Young, healthy people who become infected with the coronavirus are often asymptomatic, very rarely require hospital care, and can inadvertently transmit the virus to a roommate under strict new quarantine instructions, two new studies by the U.S. Navy show. The results support the need for rigorous measures such as daily testing, beyond today's temperature checks and symptom reports, to prevent transmission in offices, dormitories, and other group settings, the authors said.
"These results all indicate the need for ongoing testing strategies," said Dr. Andrew Letizia, commandant and infectious disease specialist at the Naval Medical Research Center in Silver Spring, Md., And lead author of one of the studies. "We need to step up public health action and reinforce it through regular testing," he said in such situations.
The new reports, both published Wednesday by the New England Journal of Medicine, clear up much of what is known or suspected about the effects of Covid-19 on young adults, while also exposing the limits of quarantine measures. In one of Dr. Letizia-led study detailed the rate of new infections recorded in nearly 2,000 quarantined recruits near the Marine Corps Recruiting Center on Parris Island, South Carolina, during the summer. It was carried out in collaboration with researchers from the Icahn School of Medicine at Mount Sinai in New York.
The other described an outbreak in the United States. Theodore Roosevelt, an aircraft carrier on which nearly a quarter of the crew – more than 1,200 sailors – tested positive in the spring.
Numerous studies in the past year have documented that Covid-19 is often asymptomatic in young people and that the symptoms that occur are usually mild. And reports of outbreaks on cruise lines, particularly on the Diamond Princess in January and February, had found that the virus moved easily through the air between people quarantined in small rooms.
The two new studies differ in that they describe situations where officials had the resources and authority to take extensive action and, in the case of the South Carolina Naval Command, were thoroughly prepared from the start. The 1,848 recruits who volunteered for this study agreed to stay at home in quarantine for two weeks before reporting on duty. After arriving, they went into quarantine for two more weeks at the Citadel, the Charleston military college that the Marine Corps took over for this purpose. They were tested for the virus a week later and again after two weeks when they arrived.
The containment measures on campus were extensive. The recruits were ordered to wear masks at all times, except when they were asleep. keep six feet away from others; and disinfect toilets after use. Most had a single roommate and all of the training took place outdoors.
"Despite very strict procedures monitored by marine instructors 24 hours a day, we identified six transmission clusters," said Dr. Stuart Sealfon, professor of neurology at the Icahn School of Medicine, lead author on the study. These clusters resulted from a recruit who infected a roommate, or several others on the same platoon that had 50 to 60 members.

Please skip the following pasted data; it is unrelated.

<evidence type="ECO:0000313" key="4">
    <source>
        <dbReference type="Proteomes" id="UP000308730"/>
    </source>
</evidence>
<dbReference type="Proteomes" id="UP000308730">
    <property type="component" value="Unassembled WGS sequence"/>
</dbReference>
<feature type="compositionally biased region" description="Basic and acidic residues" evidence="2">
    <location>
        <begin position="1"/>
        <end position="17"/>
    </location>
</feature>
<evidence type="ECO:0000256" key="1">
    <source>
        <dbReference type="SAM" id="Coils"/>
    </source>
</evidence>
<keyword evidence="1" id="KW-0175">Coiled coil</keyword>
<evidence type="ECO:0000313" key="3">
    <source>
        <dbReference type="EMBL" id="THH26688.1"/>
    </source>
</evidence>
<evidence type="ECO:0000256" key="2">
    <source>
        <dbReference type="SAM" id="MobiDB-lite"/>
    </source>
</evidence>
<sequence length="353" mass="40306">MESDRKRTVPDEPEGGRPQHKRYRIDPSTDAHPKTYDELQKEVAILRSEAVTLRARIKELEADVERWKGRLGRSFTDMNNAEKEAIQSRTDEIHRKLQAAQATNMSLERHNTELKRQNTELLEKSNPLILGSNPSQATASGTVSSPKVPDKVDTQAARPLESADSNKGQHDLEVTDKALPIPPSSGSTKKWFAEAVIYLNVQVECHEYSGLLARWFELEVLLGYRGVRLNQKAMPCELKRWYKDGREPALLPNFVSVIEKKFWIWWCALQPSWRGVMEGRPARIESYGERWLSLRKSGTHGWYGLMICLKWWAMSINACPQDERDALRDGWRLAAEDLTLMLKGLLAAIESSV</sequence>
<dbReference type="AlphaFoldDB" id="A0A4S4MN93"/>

The researchers found that about 1 percent of the recruits arrived infected with the coronavirus, almost all of them without knowing it. Another 2 percent were infected during the quarantine. By the end of the study, the team had identified 77 recruits with positive tests, each of whom had been moved to a different dorm room for quarantine alone.
The outbreak on Mount Theodore Roosevelt, which began in late March and spread through May, provides a clearer picture of how the virus can invisibly spread among young people. Of 4,779 crew members, 1,271 ultimately tested positive, of whom 77 percent were asymptomatic at the time. Almost half of those who tested positive, 43 percent, never had Covid-19 symptoms; A total of 23 people were admitted to the hospital, four were admitted to the intensive care unit. One died.
"It really speaks to the stealth of the virus and how it can move asymptomatically in such a population," Cmdr said. Matthew Kasper, the Navy microbiologist who led the study. “And I think the unique situation here – we all had it tested. This was not based on any subjective sense or memory. Those are tough numbers. "
Outside experts said the two studies taken together showed not only how contagious the virus is, but what measures ideally need to be taken to contain it, be it in the military or civilian populations.
“The approaches learned from the US. Theodore Roosevelt and Parris Island can be applied to land-based shared living situations with varying relevance, ”wrote Dr. Nelson Michael of the Walter Reed Army Institute of Research in an accompanying editorial, “How dorms, prisons, and care facilities, as well as sports training environments, meat processing plants, and isolated power plants. "
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